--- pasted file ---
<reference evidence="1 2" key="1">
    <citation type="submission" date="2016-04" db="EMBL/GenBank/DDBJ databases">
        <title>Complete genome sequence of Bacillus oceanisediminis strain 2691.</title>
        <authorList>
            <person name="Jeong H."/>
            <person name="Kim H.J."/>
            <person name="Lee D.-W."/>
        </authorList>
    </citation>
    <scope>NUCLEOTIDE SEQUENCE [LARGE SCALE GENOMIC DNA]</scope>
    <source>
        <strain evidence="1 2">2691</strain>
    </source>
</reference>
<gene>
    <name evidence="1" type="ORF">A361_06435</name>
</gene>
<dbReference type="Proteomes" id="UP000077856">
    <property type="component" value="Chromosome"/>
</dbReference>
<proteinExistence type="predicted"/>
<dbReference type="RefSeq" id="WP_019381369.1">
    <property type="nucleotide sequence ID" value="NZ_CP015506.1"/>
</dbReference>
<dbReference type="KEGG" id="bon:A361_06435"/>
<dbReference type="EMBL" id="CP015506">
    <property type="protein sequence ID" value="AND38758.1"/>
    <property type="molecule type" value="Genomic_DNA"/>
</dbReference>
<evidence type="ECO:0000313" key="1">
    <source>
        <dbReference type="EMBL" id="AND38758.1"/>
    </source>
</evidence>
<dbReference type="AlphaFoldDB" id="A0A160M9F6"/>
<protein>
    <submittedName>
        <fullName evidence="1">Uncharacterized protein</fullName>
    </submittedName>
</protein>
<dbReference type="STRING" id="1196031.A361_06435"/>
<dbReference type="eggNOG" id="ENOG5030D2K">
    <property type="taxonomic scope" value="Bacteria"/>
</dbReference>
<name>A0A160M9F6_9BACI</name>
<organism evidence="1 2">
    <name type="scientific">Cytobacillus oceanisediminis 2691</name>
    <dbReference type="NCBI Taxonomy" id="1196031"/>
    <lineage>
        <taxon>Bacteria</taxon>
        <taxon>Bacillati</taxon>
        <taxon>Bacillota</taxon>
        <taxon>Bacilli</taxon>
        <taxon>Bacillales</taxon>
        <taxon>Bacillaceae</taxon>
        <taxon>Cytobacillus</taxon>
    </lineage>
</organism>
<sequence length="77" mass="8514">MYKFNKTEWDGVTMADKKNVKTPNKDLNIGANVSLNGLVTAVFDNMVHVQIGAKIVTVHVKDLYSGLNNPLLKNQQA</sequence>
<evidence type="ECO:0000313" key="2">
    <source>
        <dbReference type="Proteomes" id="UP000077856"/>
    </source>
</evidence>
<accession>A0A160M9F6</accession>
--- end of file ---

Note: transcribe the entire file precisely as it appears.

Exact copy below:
<reference evidence="1 2" key="1">
    <citation type="submission" date="2016-04" db="EMBL/GenBank/DDBJ databases">
        <title>Complete genome sequence of Bacillus oceanisediminis strain 2691.</title>
        <authorList>
            <person name="Jeong H."/>
            <person name="Kim H.J."/>
            <person name="Lee D.-W."/>
        </authorList>
    </citation>
    <scope>NUCLEOTIDE SEQUENCE [LARGE SCALE GENOMIC DNA]</scope>
    <source>
        <strain evidence="1 2">2691</strain>
    </source>
</reference>
<gene>
    <name evidence="1" type="ORF">A361_06435</name>
</gene>
<dbReference type="Proteomes" id="UP000077856">
    <property type="component" value="Chromosome"/>
</dbReference>
<proteinExistence type="predicted"/>
<dbReference type="RefSeq" id="WP_019381369.1">
    <property type="nucleotide sequence ID" value="NZ_CP015506.1"/>
</dbReference>
<dbReference type="KEGG" id="bon:A361_06435"/>
<dbReference type="EMBL" id="CP015506">
    <property type="protein sequence ID" value="AND38758.1"/>
    <property type="molecule type" value="Genomic_DNA"/>
</dbReference>
<evidence type="ECO:0000313" key="1">
    <source>
        <dbReference type="EMBL" id="AND38758.1"/>
    </source>
</evidence>
<dbReference type="AlphaFoldDB" id="A0A160M9F6"/>
<protein>
    <submittedName>
        <fullName evidence="1">Uncharacterized protein</fullName>
    </submittedName>
</protein>
<dbReference type="STRING" id="1196031.A361_06435"/>
<dbReference type="eggNOG" id="ENOG5030D2K">
    <property type="taxonomic scope" value="Bacteria"/>
</dbReference>
<name>A0A160M9F6_9BACI</name>
<organism evidence="1 2">
    <name type="scientific">Cytobacillus oceanisediminis 2691</name>
    <dbReference type="NCBI Taxonomy" id="1196031"/>
    <lineage>
        <taxon>Bacteria</taxon>
        <taxon>Bacillati</taxon>
        <taxon>Bacillota</taxon>
        <taxon>Bacilli</taxon>
        <taxon>Bacillales</taxon>
        <taxon>Bacillaceae</taxon>
        <taxon>Cytobacillus</taxon>
    </lineage>
</organism>
<sequence length="77" mass="8514">MYKFNKTEWDGVTMADKKNVKTPNKDLNIGANVSLNGLVTAVFDNMVHVQIGAKIVTVHVKDLYSGLNNPLLKNQQA</sequence>
<evidence type="ECO:0000313" key="2">
    <source>
        <dbReference type="Proteomes" id="UP000077856"/>
    </source>
</evidence>
<accession>A0A160M9F6</accession>